In Honour of My Mother
My mother, Dianne Hoover, passed away a little more than two months ago. While she had cancer, her passing still seemed abrupt and unexpected. It came very quickly.
On this Mother’s Day, my first without her, I want to share with you some reflections I shared at her funeral service.
As I grappled with my emotions around her death, I realized that the best way I could honour Mom was to follow the path of spiritual growth and writing that her passing had set me upon.
I hope you find meaning in these words.
Memories are like seasons, our minds turning from one memory to another, focusing on the importance of some memories in the current time, while knowing that other memories will surface later. Our memories of Mom, now, are bittersweet, as we remember her in the past, while just a few weeks ago our memories of her looked ahead to times that we might spend together. As we look outside, we see the barren landscape of winter, and our memories turn to thinking about the newness and the hope of spring, when things, for most of us, traditionally become better. A time of loss is like the winter season–the lack of colour, the cold and depressing landscape, and the yearning for something new. This yearning is what keeps us going, because in the midst of a barren landscape is always the hope for something to become new again. While winter is my favourite season, it wasn’t Mom’s. She much preferred the beaches of Florida, where the seasons revolve less around the changing landscape and more around the whims of tourists. I think the sun and the warmth of Florida spoke to Mom about something better, something new, something that could be renewed. And for Mom, there was always the hope of one more trip.
After my family moved to Sarnia, we were able to visit with Mom and Dad more often. Each time we came for a visit, it seemed as though they had added something new in their backyard garden. Mom enjoyed this, and enjoyed trying to attract birds and butterflies to the backyard, though it seemed I heard more stories about a rat that may or may not have taken up residence in their shed than I heard about birds. On one visit, I noticed a beautiful plant growing out of one of her planters. It may have been Baby’s Breath, but I’m not sure–the stems were long and spindly, with small flowers on top in bunches. I asked Mom about it, and she told me about this plant–it had died inside the house, in the fall, so Mom put it outside, in the planter, but didn’t plant it. She just set it there. And it sat over winter, on top of the planter, dead, and then in spring, it suddenly bloomed. Mom had put it outside hoping, but not optimistic, that it might return…and it did. Imagine that–having the hope that something once dead might become resurrected and new.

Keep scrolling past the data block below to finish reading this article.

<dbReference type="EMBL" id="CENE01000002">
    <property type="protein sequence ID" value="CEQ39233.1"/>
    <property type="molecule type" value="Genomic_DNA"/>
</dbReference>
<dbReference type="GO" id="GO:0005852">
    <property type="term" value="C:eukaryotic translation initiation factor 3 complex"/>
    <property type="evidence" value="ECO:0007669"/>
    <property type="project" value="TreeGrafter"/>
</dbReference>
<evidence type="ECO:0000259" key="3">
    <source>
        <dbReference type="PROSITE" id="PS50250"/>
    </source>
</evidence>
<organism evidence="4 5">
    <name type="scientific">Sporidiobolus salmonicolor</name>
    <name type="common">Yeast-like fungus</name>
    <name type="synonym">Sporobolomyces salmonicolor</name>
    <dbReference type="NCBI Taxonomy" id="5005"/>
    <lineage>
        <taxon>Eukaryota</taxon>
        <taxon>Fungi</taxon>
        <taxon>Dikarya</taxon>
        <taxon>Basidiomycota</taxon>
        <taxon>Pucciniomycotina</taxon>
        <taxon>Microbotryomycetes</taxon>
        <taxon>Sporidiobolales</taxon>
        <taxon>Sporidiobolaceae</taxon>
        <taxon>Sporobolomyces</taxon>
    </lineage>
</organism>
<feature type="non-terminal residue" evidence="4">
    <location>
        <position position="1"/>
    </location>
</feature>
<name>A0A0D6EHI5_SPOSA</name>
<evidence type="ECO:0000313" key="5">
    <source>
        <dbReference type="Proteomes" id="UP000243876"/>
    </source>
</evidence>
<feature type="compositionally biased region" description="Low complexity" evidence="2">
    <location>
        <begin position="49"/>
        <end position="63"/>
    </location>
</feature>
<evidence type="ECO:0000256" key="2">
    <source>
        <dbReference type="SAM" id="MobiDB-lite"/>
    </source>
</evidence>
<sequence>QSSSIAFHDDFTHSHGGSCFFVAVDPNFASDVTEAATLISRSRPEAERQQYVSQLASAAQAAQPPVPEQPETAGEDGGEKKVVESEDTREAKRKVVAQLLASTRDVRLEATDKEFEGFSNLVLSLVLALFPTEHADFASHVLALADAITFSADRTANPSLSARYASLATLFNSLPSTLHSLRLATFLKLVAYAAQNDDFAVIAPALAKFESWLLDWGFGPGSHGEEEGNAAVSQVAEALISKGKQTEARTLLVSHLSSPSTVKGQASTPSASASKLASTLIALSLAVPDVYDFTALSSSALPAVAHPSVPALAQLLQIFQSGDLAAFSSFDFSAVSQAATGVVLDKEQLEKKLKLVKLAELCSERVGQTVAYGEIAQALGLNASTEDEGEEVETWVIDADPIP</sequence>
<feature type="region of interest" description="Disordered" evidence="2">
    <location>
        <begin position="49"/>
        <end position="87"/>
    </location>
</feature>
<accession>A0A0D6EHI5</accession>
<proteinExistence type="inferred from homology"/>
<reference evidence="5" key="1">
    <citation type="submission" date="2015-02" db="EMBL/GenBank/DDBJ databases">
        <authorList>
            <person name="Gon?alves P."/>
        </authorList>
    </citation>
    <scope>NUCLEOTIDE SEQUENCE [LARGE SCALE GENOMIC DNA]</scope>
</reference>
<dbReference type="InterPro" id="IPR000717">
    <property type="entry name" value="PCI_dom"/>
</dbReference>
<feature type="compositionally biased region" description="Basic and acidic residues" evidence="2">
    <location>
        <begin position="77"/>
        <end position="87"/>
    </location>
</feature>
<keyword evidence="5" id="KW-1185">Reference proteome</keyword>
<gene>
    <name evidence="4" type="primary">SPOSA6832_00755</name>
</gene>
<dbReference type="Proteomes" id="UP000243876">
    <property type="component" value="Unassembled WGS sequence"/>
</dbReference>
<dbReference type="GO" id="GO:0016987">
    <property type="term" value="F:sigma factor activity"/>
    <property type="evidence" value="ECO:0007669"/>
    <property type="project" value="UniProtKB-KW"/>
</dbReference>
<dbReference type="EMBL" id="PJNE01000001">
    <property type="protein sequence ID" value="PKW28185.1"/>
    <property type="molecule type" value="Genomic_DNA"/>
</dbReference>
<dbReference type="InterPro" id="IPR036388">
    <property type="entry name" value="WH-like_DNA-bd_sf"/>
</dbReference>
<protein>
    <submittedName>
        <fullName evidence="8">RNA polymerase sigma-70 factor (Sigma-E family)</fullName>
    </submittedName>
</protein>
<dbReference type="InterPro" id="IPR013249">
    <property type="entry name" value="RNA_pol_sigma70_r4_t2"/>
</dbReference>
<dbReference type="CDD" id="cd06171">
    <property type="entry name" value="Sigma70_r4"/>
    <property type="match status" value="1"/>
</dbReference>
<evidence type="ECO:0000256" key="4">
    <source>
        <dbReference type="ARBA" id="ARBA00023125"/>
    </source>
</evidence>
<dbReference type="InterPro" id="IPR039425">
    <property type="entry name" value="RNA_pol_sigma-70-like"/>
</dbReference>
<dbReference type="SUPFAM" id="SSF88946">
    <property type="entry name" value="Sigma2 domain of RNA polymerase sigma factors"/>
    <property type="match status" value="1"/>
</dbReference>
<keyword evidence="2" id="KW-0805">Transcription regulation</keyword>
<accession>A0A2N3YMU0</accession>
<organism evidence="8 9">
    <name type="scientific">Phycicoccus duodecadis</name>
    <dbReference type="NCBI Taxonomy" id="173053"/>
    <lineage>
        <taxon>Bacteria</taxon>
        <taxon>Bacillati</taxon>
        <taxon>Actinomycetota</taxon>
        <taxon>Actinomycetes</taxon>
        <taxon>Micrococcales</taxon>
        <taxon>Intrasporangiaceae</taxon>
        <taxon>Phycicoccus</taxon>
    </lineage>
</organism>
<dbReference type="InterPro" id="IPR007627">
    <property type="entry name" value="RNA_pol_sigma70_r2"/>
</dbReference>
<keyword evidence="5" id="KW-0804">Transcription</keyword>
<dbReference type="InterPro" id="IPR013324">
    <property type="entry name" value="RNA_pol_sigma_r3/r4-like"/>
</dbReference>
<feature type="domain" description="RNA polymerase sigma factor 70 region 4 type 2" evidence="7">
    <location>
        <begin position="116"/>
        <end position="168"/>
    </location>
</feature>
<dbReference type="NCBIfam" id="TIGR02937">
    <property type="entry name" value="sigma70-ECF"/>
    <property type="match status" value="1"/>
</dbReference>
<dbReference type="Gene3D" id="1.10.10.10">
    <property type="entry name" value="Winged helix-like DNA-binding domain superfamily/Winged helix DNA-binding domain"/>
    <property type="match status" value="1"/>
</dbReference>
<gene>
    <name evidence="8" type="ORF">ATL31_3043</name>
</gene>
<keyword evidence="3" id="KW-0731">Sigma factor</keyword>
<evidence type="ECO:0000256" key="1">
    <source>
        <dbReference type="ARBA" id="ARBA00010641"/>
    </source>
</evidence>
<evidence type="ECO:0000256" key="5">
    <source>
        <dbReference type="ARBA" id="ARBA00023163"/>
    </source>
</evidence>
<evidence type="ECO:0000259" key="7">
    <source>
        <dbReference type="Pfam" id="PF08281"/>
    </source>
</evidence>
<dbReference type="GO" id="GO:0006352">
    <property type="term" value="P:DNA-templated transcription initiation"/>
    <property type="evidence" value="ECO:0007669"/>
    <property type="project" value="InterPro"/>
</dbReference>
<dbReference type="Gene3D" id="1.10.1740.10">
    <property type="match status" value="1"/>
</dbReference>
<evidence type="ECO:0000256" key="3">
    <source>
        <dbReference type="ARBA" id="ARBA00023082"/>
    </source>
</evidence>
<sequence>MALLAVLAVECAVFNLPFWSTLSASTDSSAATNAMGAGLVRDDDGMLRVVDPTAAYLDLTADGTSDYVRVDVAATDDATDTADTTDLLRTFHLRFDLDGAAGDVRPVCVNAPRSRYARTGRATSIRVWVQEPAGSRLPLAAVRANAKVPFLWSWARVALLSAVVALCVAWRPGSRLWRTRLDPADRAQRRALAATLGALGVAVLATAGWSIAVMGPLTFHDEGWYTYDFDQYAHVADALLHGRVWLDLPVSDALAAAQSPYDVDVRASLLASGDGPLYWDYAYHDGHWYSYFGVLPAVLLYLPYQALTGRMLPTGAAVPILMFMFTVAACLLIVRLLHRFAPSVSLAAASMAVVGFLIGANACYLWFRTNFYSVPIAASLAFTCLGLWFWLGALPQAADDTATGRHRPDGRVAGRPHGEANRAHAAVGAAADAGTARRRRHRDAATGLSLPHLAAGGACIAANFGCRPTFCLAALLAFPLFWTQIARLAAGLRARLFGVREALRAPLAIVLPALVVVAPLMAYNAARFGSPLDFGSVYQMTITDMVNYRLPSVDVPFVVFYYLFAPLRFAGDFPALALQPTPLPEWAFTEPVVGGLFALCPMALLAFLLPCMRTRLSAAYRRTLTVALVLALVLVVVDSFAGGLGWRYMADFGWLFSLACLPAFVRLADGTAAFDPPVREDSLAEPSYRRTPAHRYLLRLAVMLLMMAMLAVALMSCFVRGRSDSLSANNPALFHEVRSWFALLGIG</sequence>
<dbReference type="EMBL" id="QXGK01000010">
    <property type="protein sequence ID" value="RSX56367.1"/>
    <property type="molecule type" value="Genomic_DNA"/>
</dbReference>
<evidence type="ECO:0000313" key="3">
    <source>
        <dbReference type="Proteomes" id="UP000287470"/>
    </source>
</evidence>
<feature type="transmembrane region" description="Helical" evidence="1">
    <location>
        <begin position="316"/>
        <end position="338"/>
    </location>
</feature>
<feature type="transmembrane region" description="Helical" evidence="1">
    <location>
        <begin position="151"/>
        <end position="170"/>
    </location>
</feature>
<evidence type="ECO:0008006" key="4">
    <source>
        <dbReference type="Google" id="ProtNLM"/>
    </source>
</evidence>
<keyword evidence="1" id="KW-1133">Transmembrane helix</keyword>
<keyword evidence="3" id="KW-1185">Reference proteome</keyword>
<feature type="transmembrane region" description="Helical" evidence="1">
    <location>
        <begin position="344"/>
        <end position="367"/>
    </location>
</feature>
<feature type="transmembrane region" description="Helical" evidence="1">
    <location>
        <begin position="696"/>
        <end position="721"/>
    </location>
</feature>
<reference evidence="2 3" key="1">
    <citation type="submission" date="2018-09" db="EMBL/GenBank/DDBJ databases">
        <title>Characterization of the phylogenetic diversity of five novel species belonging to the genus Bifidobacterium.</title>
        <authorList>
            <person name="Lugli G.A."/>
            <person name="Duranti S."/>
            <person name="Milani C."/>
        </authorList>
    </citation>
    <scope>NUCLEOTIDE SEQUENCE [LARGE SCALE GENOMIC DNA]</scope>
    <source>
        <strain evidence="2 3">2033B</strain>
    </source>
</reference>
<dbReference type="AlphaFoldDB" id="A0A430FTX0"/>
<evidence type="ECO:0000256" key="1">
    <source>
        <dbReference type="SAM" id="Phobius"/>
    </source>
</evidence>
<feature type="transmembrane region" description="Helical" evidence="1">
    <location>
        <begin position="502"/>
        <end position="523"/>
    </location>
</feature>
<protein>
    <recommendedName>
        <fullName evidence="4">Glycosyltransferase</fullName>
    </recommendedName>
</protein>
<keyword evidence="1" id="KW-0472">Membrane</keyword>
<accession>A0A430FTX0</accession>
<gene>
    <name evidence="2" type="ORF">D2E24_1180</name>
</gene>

I noticed something interesting when reading my Bible one day. That discovery was that the word “hope,” while used often by us in our modern language as a verb, is, in the Bible, more often than not a noun. That means, it’s a thing. It's not a verb. It’s something that can be possessed or held on to. Not tangibly, of course, but intangibly, as an anchor, and a belief. I realized that we often use the word hope as a verb, and we use it to describe our desires and wishes, such as, we “hope” it doesn’t rain today, or we “hope” we get this or that thing. It's kind of wishy-washy, isn’t it? But not so in the Bible. Hope is a noun. It's something that we believe in, something that we look forward to, something that we anchor ourselves to,.
Our grief and sorrow today are twinged with a hint of joy and hope, like a canvas being painted, first with the dark colours that make up the background and the edges, the part we see taking shape first, but then with a little bit of light and a little bit of colour. Something new is being made. We hope for something more. We hope for something better. And because hope is a noun, we believe and know that the grief and sorrow we experience today will become joy and hope on the day of the resurrection, when we'll be together again with Mom. But in the meantime, we paint, and the canvas that begins darkly in the background of today will become brighter in the foreground as we paint with the colours of memories of Mom and the bright hope of a better future.